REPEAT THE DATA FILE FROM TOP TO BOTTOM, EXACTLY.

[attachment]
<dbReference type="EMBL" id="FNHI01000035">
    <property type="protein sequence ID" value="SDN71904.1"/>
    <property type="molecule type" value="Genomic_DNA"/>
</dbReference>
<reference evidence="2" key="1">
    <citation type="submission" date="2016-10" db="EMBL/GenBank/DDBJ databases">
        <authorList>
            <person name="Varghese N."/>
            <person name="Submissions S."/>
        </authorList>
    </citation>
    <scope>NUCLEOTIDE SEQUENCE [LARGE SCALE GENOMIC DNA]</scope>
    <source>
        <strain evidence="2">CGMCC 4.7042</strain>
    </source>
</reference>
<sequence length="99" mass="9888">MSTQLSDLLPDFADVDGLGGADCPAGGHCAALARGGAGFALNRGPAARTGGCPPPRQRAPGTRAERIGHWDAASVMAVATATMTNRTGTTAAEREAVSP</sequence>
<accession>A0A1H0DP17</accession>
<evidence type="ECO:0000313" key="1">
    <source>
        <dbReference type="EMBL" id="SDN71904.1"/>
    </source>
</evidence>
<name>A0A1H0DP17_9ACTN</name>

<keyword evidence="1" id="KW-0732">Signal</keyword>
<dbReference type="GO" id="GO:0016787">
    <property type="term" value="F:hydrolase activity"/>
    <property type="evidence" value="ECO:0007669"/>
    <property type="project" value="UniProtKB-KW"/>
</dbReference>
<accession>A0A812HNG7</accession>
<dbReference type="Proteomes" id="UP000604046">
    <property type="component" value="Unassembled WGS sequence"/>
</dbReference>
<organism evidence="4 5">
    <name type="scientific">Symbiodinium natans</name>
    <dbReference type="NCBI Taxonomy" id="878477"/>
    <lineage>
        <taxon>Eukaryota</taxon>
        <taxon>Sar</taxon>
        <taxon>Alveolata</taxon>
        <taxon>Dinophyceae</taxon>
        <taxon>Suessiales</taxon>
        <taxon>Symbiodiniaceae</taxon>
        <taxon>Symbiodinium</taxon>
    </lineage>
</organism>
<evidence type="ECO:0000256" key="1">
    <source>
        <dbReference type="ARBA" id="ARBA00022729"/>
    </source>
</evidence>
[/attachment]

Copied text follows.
<dbReference type="EMBL" id="FNHI01000035">
    <property type="protein sequence ID" value="SDN71904.1"/>
    <property type="molecule type" value="Genomic_DNA"/>
</dbReference>
<reference evidence="2" key="1">
    <citation type="submission" date="2016-10" db="EMBL/GenBank/DDBJ databases">
        <authorList>
            <person name="Varghese N."/>
            <person name="Submissions S."/>
        </authorList>
    </citation>
    <scope>NUCLEOTIDE SEQUENCE [LARGE SCALE GENOMIC DNA]</scope>
    <source>
        <strain evidence="2">CGMCC 4.7042</strain>
    </source>
</reference>
<sequence length="99" mass="9888">MSTQLSDLLPDFADVDGLGGADCPAGGHCAALARGGAGFALNRGPAARTGGCPPPRQRAPGTRAERIGHWDAASVMAVATATMTNRTGTTAAEREAVSP</sequence>
<accession>A0A1H0DP17</accession>
<evidence type="ECO:0000313" key="1">
    <source>
        <dbReference type="EMBL" id="SDN71904.1"/>
    </source>
</evidence>
<name>A0A1H0DP17_9ACTN</name>

<keyword evidence="1" id="KW-0732">Signal</keyword>
<dbReference type="GO" id="GO:0016787">
    <property type="term" value="F:hydrolase activity"/>
    <property type="evidence" value="ECO:0007669"/>
    <property type="project" value="UniProtKB-KW"/>
</dbReference>
<accession>A0A812HNG7</accession>
<dbReference type="Proteomes" id="UP000604046">
    <property type="component" value="Unassembled WGS sequence"/>
</dbReference>
<organism evidence="4 5">
    <name type="scientific">Symbiodinium natans</name>
    <dbReference type="NCBI Taxonomy" id="878477"/>
    <lineage>
        <taxon>Eukaryota</taxon>
        <taxon>Sar</taxon>
        <taxon>Alveolata</taxon>
        <taxon>Dinophyceae</taxon>
        <taxon>Suessiales</taxon>
        <taxon>Symbiodiniaceae</taxon>
        <taxon>Symbiodinium</taxon>
    </lineage>
</organism>
<evidence type="ECO:0000256" key="1">
    <source>
        <dbReference type="ARBA" id="ARBA00022729"/>
    </source>
</evidence>